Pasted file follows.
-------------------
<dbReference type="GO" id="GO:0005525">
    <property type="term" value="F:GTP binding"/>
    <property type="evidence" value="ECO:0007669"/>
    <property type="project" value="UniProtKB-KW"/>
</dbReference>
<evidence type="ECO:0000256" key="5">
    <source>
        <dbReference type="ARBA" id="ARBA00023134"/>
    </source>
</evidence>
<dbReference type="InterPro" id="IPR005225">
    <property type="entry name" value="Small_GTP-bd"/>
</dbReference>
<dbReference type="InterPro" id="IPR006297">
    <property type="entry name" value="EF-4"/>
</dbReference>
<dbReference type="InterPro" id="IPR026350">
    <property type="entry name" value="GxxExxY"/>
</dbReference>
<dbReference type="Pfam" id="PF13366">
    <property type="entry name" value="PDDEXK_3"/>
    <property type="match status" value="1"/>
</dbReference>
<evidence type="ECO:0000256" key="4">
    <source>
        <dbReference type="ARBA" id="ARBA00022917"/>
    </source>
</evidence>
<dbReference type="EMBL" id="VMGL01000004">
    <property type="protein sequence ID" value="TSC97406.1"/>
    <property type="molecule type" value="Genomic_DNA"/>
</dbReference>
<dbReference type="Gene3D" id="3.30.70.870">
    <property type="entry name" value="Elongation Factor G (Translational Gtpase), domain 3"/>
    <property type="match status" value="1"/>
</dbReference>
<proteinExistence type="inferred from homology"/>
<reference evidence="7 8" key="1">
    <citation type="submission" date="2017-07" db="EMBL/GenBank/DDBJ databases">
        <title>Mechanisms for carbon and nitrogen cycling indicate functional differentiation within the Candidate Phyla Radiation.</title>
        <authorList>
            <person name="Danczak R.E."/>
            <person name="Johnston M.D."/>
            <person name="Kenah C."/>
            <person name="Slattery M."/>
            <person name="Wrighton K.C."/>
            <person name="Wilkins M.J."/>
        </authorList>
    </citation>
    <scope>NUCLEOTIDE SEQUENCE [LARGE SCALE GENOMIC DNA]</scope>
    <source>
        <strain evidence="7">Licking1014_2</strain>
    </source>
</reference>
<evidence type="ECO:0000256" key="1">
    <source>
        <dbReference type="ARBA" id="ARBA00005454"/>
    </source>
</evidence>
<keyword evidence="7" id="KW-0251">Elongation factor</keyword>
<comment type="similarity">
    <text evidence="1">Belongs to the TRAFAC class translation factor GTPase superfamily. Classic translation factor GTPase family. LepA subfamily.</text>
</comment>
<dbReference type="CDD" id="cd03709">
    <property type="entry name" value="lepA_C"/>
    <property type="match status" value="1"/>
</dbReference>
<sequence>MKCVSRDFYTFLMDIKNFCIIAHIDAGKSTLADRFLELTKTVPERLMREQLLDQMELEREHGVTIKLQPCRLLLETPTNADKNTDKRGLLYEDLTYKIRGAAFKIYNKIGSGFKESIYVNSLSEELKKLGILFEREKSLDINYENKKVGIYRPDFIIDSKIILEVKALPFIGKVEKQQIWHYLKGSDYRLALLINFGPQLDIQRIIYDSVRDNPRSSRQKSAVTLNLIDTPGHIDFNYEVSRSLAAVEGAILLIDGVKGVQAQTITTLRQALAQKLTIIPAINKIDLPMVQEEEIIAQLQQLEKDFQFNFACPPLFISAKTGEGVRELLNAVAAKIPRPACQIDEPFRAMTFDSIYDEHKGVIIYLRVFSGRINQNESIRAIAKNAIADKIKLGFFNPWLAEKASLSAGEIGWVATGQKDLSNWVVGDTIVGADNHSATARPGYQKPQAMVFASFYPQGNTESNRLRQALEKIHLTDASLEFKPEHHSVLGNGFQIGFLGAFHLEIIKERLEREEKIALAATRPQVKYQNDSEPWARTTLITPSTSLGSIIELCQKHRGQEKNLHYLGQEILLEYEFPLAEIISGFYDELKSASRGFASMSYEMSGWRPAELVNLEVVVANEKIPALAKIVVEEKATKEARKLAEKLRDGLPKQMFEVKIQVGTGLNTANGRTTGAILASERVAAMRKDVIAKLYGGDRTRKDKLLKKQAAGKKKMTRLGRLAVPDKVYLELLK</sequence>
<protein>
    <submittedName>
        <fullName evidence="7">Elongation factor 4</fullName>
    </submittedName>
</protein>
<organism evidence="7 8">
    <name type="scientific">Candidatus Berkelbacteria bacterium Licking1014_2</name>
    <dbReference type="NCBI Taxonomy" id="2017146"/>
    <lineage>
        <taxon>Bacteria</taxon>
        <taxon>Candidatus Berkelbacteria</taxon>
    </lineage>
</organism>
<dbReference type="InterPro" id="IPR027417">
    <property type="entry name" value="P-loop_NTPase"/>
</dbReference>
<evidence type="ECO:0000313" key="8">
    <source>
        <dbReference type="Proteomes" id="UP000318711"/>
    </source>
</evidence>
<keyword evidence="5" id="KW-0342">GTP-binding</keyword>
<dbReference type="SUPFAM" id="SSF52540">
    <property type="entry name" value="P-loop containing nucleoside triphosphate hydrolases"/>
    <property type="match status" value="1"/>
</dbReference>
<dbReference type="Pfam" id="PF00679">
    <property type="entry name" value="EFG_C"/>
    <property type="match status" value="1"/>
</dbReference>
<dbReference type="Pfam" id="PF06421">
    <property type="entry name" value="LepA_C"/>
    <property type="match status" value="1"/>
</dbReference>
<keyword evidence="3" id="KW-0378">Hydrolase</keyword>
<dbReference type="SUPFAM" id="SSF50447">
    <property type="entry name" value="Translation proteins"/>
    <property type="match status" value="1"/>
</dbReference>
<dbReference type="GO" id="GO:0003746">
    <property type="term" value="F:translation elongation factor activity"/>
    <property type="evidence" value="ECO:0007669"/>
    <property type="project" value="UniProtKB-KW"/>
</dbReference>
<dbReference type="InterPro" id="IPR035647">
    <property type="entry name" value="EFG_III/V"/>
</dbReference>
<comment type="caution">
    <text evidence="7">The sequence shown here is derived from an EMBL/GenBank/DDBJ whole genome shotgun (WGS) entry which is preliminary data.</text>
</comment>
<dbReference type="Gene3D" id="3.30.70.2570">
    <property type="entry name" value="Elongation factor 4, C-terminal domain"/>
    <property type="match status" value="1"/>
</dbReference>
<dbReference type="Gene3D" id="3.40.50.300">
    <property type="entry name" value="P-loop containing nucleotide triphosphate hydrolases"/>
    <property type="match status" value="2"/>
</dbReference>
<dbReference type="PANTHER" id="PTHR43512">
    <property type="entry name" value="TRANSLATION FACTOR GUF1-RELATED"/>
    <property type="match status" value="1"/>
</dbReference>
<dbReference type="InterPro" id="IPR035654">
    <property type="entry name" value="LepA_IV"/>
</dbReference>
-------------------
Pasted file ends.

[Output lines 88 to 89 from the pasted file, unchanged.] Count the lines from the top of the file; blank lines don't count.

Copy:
    </source>
</evidence>